The Distaff Side: Representing the Female in Homer's Odyssey

By Beth Cohen | Go to book overview

assuring the continuity of civilized society through correct marriage, child-bearing, and preservation of the household. Their images reaffirmed the proper place of the female in the social structure of the Greek world.


NOTES
1
See Havelock, Chapter 11, this volume, and Lowenstam, 1992, particularly 169-70. For the phenomenon of text illustration in the Classical world, see Weitzmann, 1959 and 1970.
2
See Graham, Chapter 1, this volume; Powell, 1992, 183; and Shapiro, 1992, 73. Early representations were drawn, in particular, from the Polyphemos adventure (plate 7).
3
This may have been regulated by the Peisistratid tyrant Hipparchos in the last quarter of the sixth century; see Shapiro, 1993a and 1992, 72; cf. Shapiro, 1989, 43-46.
4
LIMC VI, s.v. "Odysseus", ( O. Touchefeu-Meynier), 946; Touchefeu- Meynier , 1968, 306, table 2.
5
The translations of the Odyssey here and in Chapters 10 ( Neils) and 11 ( Havelock) are by Seth L. Schein.
6
For early Greek Sirens outside Odyssey depictions and their Ancient Near Eastern sources, see Neils, Chapter 10, this volume; Buitron and Co hen , 1992, 109-10, 125-33; Hofstetter, 1990.
7
See Vermeule, 1979, 203; LIMC VI, s.v. "Odysseus", 962, no. 151; cf. Brilliant, Chapter 9, this volume.
8
Ling, 1991, 118, 119, fig. 120, "provenance unknown". I. D. Jenkins has confirmed the Pompeiian provenance of the painting in the records of the British Museum in a letter of September 1, 1993.
9
The Callimanopulos oinochoe has often been incorrectly dated to the first quarter of the fifth century, e. g., LIMC VI, s.v. "Odysseus", 962, no. 154. On the importance of this early representation, see Buitron and Cohen, 1992, 128, with bibliography; and Hofstetter, 1990, 100, no. A 139, 116-17.
10
See also Neils, Chapter 10, this volume. For the Sirens' seductive and erotic aspect, see Touchefeu-Meynier, 1968, 186-87, and Buitron and Cohen, 1992, 132.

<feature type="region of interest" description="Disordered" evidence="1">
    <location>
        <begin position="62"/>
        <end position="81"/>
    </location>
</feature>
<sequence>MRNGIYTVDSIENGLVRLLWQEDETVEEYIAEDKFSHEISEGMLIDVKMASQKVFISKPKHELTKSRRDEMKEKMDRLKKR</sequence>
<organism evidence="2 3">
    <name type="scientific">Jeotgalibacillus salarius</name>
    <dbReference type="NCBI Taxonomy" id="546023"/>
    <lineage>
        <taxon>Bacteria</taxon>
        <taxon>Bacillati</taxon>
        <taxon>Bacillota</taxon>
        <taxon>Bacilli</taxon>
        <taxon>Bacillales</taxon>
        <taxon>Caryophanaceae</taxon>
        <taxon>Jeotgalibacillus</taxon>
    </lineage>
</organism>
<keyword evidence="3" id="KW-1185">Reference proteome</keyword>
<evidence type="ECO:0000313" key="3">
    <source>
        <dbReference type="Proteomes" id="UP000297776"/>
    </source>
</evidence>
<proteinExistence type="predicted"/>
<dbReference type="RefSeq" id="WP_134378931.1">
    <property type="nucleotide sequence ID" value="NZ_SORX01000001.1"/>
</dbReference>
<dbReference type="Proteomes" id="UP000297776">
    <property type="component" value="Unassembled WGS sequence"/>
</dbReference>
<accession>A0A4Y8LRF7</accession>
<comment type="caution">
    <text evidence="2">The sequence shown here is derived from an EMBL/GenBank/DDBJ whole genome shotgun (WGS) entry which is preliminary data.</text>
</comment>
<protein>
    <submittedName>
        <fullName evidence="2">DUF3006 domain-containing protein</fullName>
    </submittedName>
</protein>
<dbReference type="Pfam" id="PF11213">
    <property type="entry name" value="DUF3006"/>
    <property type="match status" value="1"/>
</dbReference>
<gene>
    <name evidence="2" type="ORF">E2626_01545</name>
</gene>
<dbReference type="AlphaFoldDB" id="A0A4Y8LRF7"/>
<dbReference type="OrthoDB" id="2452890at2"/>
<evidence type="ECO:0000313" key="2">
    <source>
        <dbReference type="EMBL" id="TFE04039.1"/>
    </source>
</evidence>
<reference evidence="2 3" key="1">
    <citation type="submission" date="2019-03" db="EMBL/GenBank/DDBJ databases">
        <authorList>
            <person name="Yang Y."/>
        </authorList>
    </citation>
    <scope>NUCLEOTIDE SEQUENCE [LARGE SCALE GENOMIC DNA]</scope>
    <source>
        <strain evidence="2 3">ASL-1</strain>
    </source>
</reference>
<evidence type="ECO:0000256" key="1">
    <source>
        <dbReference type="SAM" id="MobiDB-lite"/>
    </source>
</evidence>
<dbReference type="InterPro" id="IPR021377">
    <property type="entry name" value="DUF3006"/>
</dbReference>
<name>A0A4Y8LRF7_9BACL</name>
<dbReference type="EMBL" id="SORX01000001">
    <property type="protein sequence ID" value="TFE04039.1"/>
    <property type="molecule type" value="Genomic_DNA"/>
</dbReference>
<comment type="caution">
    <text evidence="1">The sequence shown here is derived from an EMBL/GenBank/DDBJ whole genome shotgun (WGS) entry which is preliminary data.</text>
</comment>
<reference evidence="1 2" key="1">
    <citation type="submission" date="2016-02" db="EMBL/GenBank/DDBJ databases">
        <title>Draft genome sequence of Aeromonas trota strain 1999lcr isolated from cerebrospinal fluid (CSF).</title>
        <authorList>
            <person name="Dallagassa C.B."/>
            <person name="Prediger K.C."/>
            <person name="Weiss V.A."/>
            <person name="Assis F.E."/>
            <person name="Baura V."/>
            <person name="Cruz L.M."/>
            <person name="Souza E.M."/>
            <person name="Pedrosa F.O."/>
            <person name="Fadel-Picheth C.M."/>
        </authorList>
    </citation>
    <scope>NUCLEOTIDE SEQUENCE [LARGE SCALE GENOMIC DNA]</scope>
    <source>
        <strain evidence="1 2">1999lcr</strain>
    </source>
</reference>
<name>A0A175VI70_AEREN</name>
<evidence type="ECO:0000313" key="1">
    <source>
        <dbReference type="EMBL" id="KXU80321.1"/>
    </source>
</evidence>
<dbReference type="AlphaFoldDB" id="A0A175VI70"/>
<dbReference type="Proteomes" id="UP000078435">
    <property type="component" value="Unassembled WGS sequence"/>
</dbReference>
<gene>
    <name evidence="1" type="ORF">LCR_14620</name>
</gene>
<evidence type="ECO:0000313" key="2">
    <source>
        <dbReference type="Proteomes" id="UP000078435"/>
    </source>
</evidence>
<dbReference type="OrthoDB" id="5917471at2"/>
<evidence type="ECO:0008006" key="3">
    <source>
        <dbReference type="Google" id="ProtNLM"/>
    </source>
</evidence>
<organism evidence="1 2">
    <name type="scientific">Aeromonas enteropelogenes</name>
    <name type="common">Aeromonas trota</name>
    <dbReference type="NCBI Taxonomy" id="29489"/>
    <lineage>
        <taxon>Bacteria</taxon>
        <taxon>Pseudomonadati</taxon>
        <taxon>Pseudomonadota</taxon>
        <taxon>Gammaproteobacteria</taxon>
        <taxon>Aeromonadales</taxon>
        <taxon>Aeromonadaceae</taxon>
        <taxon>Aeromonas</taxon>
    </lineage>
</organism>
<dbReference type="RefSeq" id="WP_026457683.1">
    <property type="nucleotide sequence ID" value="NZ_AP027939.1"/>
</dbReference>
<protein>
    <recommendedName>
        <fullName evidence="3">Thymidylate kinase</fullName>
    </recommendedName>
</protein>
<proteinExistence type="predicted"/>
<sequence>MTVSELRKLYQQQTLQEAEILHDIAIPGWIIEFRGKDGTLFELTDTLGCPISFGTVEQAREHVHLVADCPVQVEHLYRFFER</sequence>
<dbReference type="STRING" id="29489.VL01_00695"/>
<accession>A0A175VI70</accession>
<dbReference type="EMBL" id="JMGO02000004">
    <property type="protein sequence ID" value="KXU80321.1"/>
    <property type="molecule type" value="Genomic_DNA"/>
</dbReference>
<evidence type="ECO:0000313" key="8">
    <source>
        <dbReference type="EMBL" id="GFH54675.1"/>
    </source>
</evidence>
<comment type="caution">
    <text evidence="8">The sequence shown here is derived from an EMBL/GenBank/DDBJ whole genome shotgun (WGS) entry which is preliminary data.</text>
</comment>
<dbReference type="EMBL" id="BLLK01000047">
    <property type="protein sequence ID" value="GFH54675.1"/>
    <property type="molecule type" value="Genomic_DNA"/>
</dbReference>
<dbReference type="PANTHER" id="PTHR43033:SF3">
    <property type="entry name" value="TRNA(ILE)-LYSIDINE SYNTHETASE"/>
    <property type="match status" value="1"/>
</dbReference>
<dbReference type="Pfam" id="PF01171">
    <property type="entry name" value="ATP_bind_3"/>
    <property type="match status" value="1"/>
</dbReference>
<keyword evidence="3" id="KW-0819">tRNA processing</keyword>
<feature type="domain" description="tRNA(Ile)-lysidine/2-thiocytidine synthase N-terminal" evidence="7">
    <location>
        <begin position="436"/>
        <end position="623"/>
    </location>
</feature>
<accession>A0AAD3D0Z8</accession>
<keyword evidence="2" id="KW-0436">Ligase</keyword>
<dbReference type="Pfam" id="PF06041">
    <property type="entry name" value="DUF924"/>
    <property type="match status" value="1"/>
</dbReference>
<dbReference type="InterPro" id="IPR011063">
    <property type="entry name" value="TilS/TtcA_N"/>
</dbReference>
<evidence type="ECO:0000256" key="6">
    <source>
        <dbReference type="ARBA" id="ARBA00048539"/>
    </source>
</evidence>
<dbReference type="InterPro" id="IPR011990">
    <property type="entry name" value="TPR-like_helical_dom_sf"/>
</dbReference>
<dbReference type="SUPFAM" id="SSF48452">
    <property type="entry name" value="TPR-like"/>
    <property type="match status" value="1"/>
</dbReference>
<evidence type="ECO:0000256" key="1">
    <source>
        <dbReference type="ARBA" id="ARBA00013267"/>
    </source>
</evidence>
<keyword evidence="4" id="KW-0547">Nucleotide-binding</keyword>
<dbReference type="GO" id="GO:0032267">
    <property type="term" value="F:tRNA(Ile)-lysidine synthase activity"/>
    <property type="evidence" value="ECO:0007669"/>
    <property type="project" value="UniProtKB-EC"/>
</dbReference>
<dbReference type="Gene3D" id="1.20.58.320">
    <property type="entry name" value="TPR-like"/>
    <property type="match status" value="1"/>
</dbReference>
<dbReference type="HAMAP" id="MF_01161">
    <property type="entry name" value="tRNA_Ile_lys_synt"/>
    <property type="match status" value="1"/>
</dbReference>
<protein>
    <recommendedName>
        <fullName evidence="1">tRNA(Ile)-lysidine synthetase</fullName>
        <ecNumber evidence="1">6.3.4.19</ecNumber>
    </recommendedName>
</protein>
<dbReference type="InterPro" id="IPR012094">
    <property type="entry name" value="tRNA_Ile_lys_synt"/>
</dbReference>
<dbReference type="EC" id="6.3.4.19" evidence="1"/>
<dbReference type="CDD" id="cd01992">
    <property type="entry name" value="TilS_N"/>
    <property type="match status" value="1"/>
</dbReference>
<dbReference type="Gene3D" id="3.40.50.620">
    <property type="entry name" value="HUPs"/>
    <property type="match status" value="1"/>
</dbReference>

11
Paquette, 1984, 206. This instrument was held in the left hand and beaten with the right and may be a more likely identification than the cymbal, which would have been used in a pair; cf. Christie's, cat. 1988, no. 34.
12
Trendall, 1987, 158, no. 272; LIMC VI, s.v. "Odysseus", 962, no. 156.
13
See West, 1992, 13.
14
Paquette, 206, figs. 209-11, P5-P10; e.g., tympana in South Italian vase painting, Trendall, 1989, figs. 52, 83, 119, 162.
15
Maas and Snyder, 1989, 58, 85-86, 114-15, 121. For music in the lives of Greek women, see also Berard, 1989, 91-92.

-50-

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The Distaff Side: Representing the Female in Homer's Odyssey
Table of contents

Table of contents

  • Title Page iii
  • Preface vii
  • Contents xi
  • Contributors xiii
  • Abbreviations xvii
  • I - Introduction 1
  • 1 - The Odyssey, History, and Women 3
  • Notes 14
  • 2 - Female Representations and Interpreting the Odyssey 17
  • Notes 26
  • 3 - Between Skylla and Penelope: Female Characters of the Odyssey in Archaic and Classical Greek Art 29
  • Notes 50
  • II - Female Representations in the Odyssey 59
  • 4 - The Plan of Athena 61
  • Notes 78
  • 5 - Sirens, Muses, and Female Narrators in the Odyssey 81
  • Notes 89
  • 6 - Penelope as Moral Agent 93
  • Notes 109
  • 7 - Figuring Fidelity in Homer's Odyssey 117
  • Notes 146
  • III - Representations of Female Characters from the Odyssey in Ancient Art 153
  • 8 - Coming of Age in Phaiakia: The Meeting of Odysseus and Nausikaa 155
  • Notes 161
  • 9 - Kirke's Men: Swine and Sweethearts 165
  • Notes 173
  • 10 - Les Femmes Fatales: Skylla and the Sirens in Greek Art 175
  • Notes 183
  • 11 - The Intimate Act of Footwashing: Odyssey 19 185
  • Notes 196
  • References 201
  • Index 219
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